As India approaches a general election, there is a significant level of trepidation among many, including religious minorities, about what the future might bring in terms of rising communalism and threats to
freedom of religion or belief (FORB).
Current concerns around communalism, on which this briefing is focused, came to the fore again in September 2013 with an outbreak of violence
targeting the Muslim community in Muzaffarnagar, Uttar Pradesh. The term ‘communalism’ connotes a mindset which construes relations between religious communities according to a zero-sum mentality and perceives conflict between them to be inevitable.
The most significant threat to pluralism in India derives from the extreme Hindu nationalist ideology known as Hindutva. Influential groups espousing Hindutva, known collectively as the Sangh Parivar, have propagated particular narratives which denigrate religious minorities, throwing into doubt their loyalty to the nation and status as true Indian citizens, and justifying violence and discrimination against them. Communalism is propagated variously through education, the media, and, crucially for 2014, electioneering.
The most visible outworking of communalism is the violence which it engenders against religious minorities. Communal violence often has a long genesis and significant after-effects. In spite of largely robust legislation, impunity is a recurrent factor in communal violence, often reflecting a level of complicity from the administration and deep systemic problems with the Indian Police Service. The lack of punishment provides no disincentive to he continuation of violence.
The impact of communalism continues to be seen in many parts of the country. This briefing highlights three geographical areas. In Kandhamal District, Odisha State, the fifth anniversary of traumatic anti-Christian violence in 2008 shows serious concerns still remain around community relations, the delivery of justice, and the rehabilitation of victims. Karnataka State has seen a serious pattern of communalisation in recent years, and religious minorities continue to be targeted for violence and disinformation. Impunity is the norm. Among the adivasi (tribal) populations in southern Rajasthan State (as in Kandhamal in the years before 2008), Sangh Parivar groups have been particularly active in stoking communal tensions and targeting Christians in small-scale attacks. Vigilance is required to avert more serious outbreaks of violence in future.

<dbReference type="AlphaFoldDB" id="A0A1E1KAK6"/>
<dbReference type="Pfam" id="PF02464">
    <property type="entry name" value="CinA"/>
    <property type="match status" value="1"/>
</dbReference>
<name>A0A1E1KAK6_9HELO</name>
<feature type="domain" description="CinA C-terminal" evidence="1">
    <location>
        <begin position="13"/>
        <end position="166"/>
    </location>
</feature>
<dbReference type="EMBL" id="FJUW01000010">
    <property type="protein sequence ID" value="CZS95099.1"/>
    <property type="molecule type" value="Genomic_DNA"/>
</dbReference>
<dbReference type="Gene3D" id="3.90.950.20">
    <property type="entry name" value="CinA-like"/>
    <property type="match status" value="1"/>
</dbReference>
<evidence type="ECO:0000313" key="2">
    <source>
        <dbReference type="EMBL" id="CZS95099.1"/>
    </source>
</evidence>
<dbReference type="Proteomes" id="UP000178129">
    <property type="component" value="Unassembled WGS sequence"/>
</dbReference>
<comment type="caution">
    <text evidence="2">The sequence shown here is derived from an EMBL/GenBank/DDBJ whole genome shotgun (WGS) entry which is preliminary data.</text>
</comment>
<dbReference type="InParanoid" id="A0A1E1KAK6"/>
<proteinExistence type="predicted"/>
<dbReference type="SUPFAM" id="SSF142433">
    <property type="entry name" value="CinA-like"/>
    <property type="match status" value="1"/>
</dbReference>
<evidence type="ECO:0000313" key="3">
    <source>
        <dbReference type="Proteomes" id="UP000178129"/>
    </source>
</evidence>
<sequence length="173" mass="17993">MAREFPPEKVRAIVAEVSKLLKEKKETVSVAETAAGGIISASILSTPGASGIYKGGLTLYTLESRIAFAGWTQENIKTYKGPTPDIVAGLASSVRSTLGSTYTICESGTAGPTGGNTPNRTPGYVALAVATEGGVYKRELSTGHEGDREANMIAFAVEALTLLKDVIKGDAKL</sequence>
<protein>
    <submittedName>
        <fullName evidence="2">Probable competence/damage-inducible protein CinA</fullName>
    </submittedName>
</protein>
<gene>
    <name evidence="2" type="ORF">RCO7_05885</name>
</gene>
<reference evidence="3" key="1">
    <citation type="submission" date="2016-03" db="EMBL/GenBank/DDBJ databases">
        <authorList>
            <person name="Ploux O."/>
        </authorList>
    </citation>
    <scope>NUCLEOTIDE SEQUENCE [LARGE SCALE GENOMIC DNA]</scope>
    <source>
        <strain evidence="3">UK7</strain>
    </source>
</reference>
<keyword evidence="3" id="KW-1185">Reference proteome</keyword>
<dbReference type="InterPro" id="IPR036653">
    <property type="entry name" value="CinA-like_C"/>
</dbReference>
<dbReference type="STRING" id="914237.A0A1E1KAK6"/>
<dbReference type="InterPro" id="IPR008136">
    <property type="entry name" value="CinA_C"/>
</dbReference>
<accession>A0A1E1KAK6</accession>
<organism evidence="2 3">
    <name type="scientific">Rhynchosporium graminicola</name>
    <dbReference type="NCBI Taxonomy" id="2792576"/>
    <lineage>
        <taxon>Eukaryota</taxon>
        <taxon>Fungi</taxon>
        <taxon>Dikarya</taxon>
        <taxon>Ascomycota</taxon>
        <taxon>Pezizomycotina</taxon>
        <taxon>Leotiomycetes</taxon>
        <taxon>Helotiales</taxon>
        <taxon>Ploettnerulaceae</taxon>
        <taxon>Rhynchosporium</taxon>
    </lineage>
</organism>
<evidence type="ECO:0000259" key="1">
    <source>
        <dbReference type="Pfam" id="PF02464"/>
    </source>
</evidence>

Human rights defenders are an essential bulwark against violations of human rights, but many have experienced worsening harassment and intimidation. The way in which the Foreign Contribution (Regulation) Act of 2010 has been used to regulate and intimidate NGOs carrying out advocacy activities is a particular concern.
Various forms of legislation also play a role in underpinning communal tension and violence, and discrimination against minorities. Although India
boasts an excellent constitution and a strong body of legislation providing for the right to FORB, there are some serious exceptions. Freedom of Religion Acts in several states violate key aspects of the right to FORB and contribute towards stigmatising religious minorities. Statutory discrimination against Dalits who are not Hindu, Buddhist, or Sikh compels many to conceal their religious convictions, while non-Hindu adivasis are increasingly denied their statutory rights by local officials. Blasphemy legislation subordinates freedom of expression to an imperative not to offend religious sentiments, and provides fertile ground to extremist groups.
However, the present government has also proposed two forms of legislation which, if enacted, could address key lacunae in the enjoyment of FORB across the country. Moves towards establishing an Equal Opportunity Commission and introducing a Prevention of Communal and Targeted Violence Bill both appear to have faltered, although the
government should be encouraged to see them through.
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